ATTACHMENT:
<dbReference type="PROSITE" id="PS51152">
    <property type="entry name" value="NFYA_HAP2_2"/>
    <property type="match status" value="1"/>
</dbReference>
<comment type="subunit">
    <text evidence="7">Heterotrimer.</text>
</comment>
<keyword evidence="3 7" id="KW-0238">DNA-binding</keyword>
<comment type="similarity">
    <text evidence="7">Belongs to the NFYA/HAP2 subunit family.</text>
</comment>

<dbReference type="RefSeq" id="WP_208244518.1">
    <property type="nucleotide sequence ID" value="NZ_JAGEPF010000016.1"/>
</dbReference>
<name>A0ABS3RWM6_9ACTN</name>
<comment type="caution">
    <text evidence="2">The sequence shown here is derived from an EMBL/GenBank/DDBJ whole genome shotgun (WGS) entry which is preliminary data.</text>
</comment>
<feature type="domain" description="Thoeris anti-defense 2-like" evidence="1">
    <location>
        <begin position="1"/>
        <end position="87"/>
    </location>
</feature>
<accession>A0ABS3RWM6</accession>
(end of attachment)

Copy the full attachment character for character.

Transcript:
<dbReference type="PROSITE" id="PS51152">
    <property type="entry name" value="NFYA_HAP2_2"/>
    <property type="match status" value="1"/>
</dbReference>
<comment type="subunit">
    <text evidence="7">Heterotrimer.</text>
</comment>
<keyword evidence="3 7" id="KW-0238">DNA-binding</keyword>
<comment type="similarity">
    <text evidence="7">Belongs to the NFYA/HAP2 subunit family.</text>
</comment>

<dbReference type="RefSeq" id="WP_208244518.1">
    <property type="nucleotide sequence ID" value="NZ_JAGEPF010000016.1"/>
</dbReference>
<name>A0ABS3RWM6_9ACTN</name>
<comment type="caution">
    <text evidence="2">The sequence shown here is derived from an EMBL/GenBank/DDBJ whole genome shotgun (WGS) entry which is preliminary data.</text>
</comment>
<feature type="domain" description="Thoeris anti-defense 2-like" evidence="1">
    <location>
        <begin position="1"/>
        <end position="87"/>
    </location>
</feature>
<accession>A0ABS3RWM6</accession>